MOVIE: The Shape of Water (2017)

The Shape of Water Year: 2017 Rating: R Length: 123 minutes / 2.05 hours The modern master of the monster movie, Guillermo del Toro is at it again with The Shape of Water (2017). Much like the Universal Studios monster classics, del Toro has created a career around directing films about how humans interact with these monsters. From building giant robots to fight giant monsters in Pacific Rim (2013) to hiring monsters to kill other monsters in Hellboy (2004), del Toro has also occasionally shown the more human side of monsters. Or, more accurately, he has shown how monster-like humans can become. Previous films by Guillermo del Toro, like Cronos (1993) and Pan's Labyrinth (2006) have highlighted the negative qualities of man while infusing these films with a sense of fantasy that can often border on straight-up fairy tales. The Shape of Water certainly falls into the "man is the real monster" category of del Toro's movies, but it kind of beats you over the head...
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BOOK: Mr. Booker’s Summer Vacation (2017)

Mr. Booker’s Summer Vacation Year: 2017 Author: Mark Lages Length: 312 pages ***THIS BOOK WAS RECEIVED FROM A GOODREADS GIVEAWAY*** Can we please stop using fiction as an avenue to whine and complain about the state of current affairs? Books like Mr. Booker’s Summer Vacation and Nobel Peace Prize do nothing other than highlight how broken society is, all the while never providing any actual solutions to these problems. The only way these authors think they can get away with it is by packaging it as “fiction.” Let’s face it, just title the book, Things are terrible and here’s why everyone else is to blame and put it in the non-fiction section. Regarding Mr. Booker’s Summer Vacation, I couldn’t figure out who the target audience was. It’s written in a clipped, repetitive, redundant, and childish prose that makes me think it’s targeted toward children. However, with sexual situations (including a story about rape), violent and unnecessary subplots, and a sprinkling of profanity, I would never give this book to a child to read....
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MOVIE: Get Out (2017)

Get Out Year: 2017 Rating: R Length: 104 minutes / 1.73 hours I'll admit that I'm not a fan of horror films. The fact that Get Out (2017) was released in that weird, "horror month" of February that merely exists so people trying to catch up on their Oscar nominations don't have to watch anything new meant that it mostly passed under my radar. When buzz about the movie continued for the rest of the year, I was still skeptical as horror has been known for its cheap tricks and gratuitous violence, both of which I don't particularly care for. The trick is, Get Out is certainly a horror film, but with the minimum required trappings to be considered one. With a few jump scares and a violent and bloody ending, Get Out works on a level that's best described as "blatantly subtle." It's not so much that it screams about the racial differences between black people and white people, but that it does so...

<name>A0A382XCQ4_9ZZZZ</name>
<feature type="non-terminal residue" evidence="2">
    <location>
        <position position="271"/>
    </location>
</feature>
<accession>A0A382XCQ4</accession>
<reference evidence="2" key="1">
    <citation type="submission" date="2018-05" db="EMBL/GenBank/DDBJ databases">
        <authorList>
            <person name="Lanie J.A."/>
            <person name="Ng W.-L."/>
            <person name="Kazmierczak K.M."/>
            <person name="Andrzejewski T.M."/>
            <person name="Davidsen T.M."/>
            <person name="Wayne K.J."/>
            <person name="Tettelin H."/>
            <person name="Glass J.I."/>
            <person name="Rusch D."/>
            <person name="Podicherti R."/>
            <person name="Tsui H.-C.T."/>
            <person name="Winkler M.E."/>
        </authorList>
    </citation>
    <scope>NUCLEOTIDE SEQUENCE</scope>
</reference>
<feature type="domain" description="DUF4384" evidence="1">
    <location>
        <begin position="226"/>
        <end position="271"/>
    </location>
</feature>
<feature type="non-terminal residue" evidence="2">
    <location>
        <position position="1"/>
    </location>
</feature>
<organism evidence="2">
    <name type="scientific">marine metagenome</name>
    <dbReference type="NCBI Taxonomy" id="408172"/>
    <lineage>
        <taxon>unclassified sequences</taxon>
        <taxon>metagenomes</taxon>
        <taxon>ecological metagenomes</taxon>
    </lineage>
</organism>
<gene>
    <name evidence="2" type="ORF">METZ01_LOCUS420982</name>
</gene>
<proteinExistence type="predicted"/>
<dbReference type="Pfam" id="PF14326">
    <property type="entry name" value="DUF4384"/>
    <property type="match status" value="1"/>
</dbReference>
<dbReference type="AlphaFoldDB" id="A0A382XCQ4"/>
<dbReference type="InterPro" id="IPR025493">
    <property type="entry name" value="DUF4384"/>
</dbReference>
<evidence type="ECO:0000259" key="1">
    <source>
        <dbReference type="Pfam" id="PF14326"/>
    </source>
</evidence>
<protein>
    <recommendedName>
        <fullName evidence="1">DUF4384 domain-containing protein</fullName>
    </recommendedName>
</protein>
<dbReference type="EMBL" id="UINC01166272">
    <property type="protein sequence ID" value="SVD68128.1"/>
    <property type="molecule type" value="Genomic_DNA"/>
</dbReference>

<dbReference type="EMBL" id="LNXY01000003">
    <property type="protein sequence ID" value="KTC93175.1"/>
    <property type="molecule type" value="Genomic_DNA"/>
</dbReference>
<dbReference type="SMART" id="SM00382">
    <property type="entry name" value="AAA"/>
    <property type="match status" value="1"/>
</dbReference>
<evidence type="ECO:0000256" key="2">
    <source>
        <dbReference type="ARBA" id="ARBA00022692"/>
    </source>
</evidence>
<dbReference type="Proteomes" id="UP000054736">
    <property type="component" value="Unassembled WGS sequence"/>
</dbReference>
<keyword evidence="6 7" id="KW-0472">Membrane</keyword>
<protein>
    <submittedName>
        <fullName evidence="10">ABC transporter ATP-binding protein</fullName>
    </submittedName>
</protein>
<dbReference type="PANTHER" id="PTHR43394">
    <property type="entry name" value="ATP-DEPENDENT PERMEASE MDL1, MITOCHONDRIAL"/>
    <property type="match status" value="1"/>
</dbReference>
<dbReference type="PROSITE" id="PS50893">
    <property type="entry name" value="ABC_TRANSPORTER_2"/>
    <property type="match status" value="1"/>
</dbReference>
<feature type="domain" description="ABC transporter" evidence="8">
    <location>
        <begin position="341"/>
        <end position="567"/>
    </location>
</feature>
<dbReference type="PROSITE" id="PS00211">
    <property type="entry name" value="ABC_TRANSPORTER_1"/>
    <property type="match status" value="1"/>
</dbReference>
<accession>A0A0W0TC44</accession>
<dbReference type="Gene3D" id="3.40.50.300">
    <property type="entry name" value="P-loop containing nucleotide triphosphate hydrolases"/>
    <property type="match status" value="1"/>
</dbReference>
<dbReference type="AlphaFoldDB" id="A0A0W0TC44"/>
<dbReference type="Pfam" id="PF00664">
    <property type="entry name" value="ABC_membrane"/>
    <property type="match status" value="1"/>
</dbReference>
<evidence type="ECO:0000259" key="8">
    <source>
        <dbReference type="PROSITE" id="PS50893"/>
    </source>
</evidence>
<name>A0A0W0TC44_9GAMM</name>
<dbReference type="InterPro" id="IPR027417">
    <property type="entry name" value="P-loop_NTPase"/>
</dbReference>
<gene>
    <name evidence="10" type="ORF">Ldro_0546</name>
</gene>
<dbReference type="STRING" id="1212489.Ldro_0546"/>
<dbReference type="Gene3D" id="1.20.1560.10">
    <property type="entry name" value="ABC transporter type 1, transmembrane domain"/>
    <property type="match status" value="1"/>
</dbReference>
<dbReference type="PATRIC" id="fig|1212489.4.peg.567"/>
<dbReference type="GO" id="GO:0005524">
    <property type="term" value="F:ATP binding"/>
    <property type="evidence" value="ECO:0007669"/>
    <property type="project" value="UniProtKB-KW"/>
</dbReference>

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MOVIE: The Shack (2017)

The Shack Year: 2017 Rating: PG-13 Length: 132 minutes / 2.20 hours When I saw the trailers for this film, I had no idea what it was about. It seemed to be part magical and part depressing, never really covering what the movie’s content was. For anyone who is curious, it’s about a meeting with the Holy Trinity. Consequently, while most “Christian” films are almost cringe-worthy, this one wasn’t half bad. Of course, there are still elements of it that made me roll my eyes, but these scenes were mere bookends to a great theological discussion-starter. In fact, I would almost prefer this film without the framing, since most people would probably relate to the main character, regardless. The trouble with the framing device used for the conversation with God is that it doesn’t feel natural. There’s a forced quality that pushes the main character into the situation where he encounters God, merely contrived so that he is near rock bottom when God appears. I will...
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MOVIE: Blade Runner – 2049 (2017)

Blade Runner: 2049 Year: 2017 Rating: R Length: 164 minutes / 2.73 hours Back when I first heard about a Blade Runner (1982) sequel, I was skeptical about its quality. Sure, the ending was a little open-ended, but it stood by itself quite well. A Blade Runner sequel coming out mere years away from the original’s futuristic timeline of 2019 seemed just as ridiculous. The one redeeming factor that eventually led me to think this sequel would be any good was that Denis Villeneuve was tapped to direct it. While I’ve liked Villeneuve’s films as far back as Prisoners (2013), I’ve really become a fan since his Best Picture-nominated Arrival (2016) revealed how well he can do science fiction. Of course, Blade Runner isn’t really science fiction. Sure, it has the trappings of a futuristic society, but at its core, the movie is a noir. The plot and aesthetic of noir is considerably different than that of sci-fi, but Villeneuve manages to merge the two...
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BOOK: The Dot on the Left (2017)